So you want to be an innovator?
Innovation can mean an edge for your business, a breakthrough cure you might need someday, a significant improvement in quality of life: lots of things people need and want. The most significant innovators are frequently treated as heroes. That's nice too.
But where do you begin? Start with these five essentials.
First: Question everything. Never stop improving.
This is not a call to "dream big dreams" (though that's obviously essential). This is about questioning all of your presuppositions, especially the ones you don't even realize you presuppose.
Nothing is more built into the DNA of most companies than meetings: meetings, meetings preliminary to meetings, meetings about meetings. But at PayPal, meetings were frowned upon: our COO David Sacks (since then the producer of Thank You For Smoking and the founder of Yammer) would actually walk into anything he thought looked like a meeting, listen for a few minutes, and then disband it if it wasn't obviously productive.
We were in a race, against bigger competitors, against regulators, against time. There were more efficient ways to do almost everything than have a meeting, and Sacks knew time was the one thing we absolutely did not have to waste.
Putting a computer on every desk--as opposed to a terminal connected to a mainframe--was a radical idea once. Putting shows like House of Cards online rather than on one of the three broadcast networks or even an established cable channel sounded insane just a few years ago (in fact, when Fox debuted, the conventional wisdom was that it would inevitably fail because "no one could ever want more than three networks"). Scurvy killed thousands of sailors for centuries: rethinking their diet a bit banished that disease forever.
But citrus and scurvy uniquely illustrate the point. The Royal Navy resisted that dietary change for decades. Thousands died for no reason better than inertia.
Bureaucracies resist change. Too often, individuals do too, sometimes without even realizing it.
Question everything you're doing. Ask why you do it, and why you do it the way you do it. There is always room for improvement.
Second: Effort counts, but focus on the desired result.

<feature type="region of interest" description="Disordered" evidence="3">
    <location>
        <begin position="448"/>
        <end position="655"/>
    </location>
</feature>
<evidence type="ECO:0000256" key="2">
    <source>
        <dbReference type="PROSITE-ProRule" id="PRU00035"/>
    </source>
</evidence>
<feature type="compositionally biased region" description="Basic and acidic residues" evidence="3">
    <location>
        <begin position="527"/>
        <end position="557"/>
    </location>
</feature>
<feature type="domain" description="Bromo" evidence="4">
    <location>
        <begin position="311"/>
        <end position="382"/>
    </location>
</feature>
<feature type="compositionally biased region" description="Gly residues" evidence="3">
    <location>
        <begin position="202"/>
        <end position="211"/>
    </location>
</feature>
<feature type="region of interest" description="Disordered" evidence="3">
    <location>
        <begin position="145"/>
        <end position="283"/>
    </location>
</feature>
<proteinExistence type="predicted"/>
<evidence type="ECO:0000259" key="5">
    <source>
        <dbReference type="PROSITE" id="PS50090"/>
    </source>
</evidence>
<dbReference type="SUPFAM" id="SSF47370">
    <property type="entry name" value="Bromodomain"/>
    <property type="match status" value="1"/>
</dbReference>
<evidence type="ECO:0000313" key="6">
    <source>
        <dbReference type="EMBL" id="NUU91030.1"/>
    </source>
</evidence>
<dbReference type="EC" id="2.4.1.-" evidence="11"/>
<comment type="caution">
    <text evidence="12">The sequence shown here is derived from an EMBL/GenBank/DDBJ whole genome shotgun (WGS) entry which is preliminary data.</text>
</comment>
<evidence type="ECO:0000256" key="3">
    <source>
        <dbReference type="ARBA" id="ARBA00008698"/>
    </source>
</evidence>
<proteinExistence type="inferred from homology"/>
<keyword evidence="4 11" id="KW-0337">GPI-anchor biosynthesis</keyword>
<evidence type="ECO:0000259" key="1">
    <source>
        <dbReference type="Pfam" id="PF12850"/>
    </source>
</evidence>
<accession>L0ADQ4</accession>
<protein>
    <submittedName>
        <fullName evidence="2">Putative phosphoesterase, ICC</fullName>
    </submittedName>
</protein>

Effort is essential. And effort is required for results. Franklin Chang Diaz started work on his VASIMR engine in the mid 1970s: NASA is just beginning to test it now. All-nighters are staples of the college experience and startup culture alike.
But it's easy to get lost in all the things you're doing and mistake your effort for results. "Look at all the stuff I did today," you'll say. But how much of it got you closer to your goal?
This is bad enough with just one person. But the more bureaucratic your organization, the greater the tendency to get this wrong.
Take education. We are constantly told that schools need more money, and surely some do. But how well are they spending what they have? In 2012, 2/3 of Wisconsin 8th graders couldn't read at grade level. The number was 79% in Chicago.
If your car only worked 21% of the time, could its manufacturer stay in business? Should it?
Bureaucracies--governments, unions, too many companies--focus on inputs rather than outcomes. Successful innovators focus on the desired result and make the resources available work.
Focus on the results you're after. Make everything else serve that goal.
Third: Listen to everyone.
People and companies are frequently infected with "Not Invented Here" syndrome, the nasty twin of "We've always done it that way." Shed that right now.
Winston Churchill was First Lord of the Admiralty in the early days of World War I. Thinking about battleships, he came up with the idea for the tank. The world's armies did not. Indeed, at first, the Royal Army actively opposed the idea.
Twenty years before Pearl Harbor, Billy Mitchell proved--to the great consternation of his superiors--that air power could threaten and destroy fleets of ships. He was eventually court martialed and busted out of the service for his trouble.
Just because it doesn't fit your plans, or you didn't think of it first, doesn't make it wrong. In this as in everything, "pride goeth before a fall."
Fourth: Work to see all of the implications.
The fax was not just a better way to send a letter. The internet is not merely a better way to send a fax.
Cars and trucks didn't just replace buggies and wagons: they reordered society. Think of today's housing developments: winding streets, no stores or schools within walking distance. A society that walks or rides horses could not (and did not) afford such luxury. And those with enough foresight to grasp the change bought up lots of property around Interstate exits, long before most people saw any value in land so far from town.
Viagra was originally intended as a heart drug. The microwave oven was an accidental spin-off of radar experiments. Listerine started as a surgical antiseptic, and was later tried as a treatment for gonorrhea. Coca-Cola was invented to help overcome morphine addiction.
Most people will never see such possibilities. Until, that is, you show them.
Fifth: Study those who've gone before.
History is replete with examples you can profit by, a few of which I've just (briefly) recounted. Don't stop with those headlines. Understanding how successful people have innovated before you is the best way to learn how to break out of today's stifling orthodoxies and truly make a difference. It's also highly inspirational. You'll need a lot of inspiration if you want to succeed.
These are just a few things for your journey. But they're important things. Neglect them at your peril.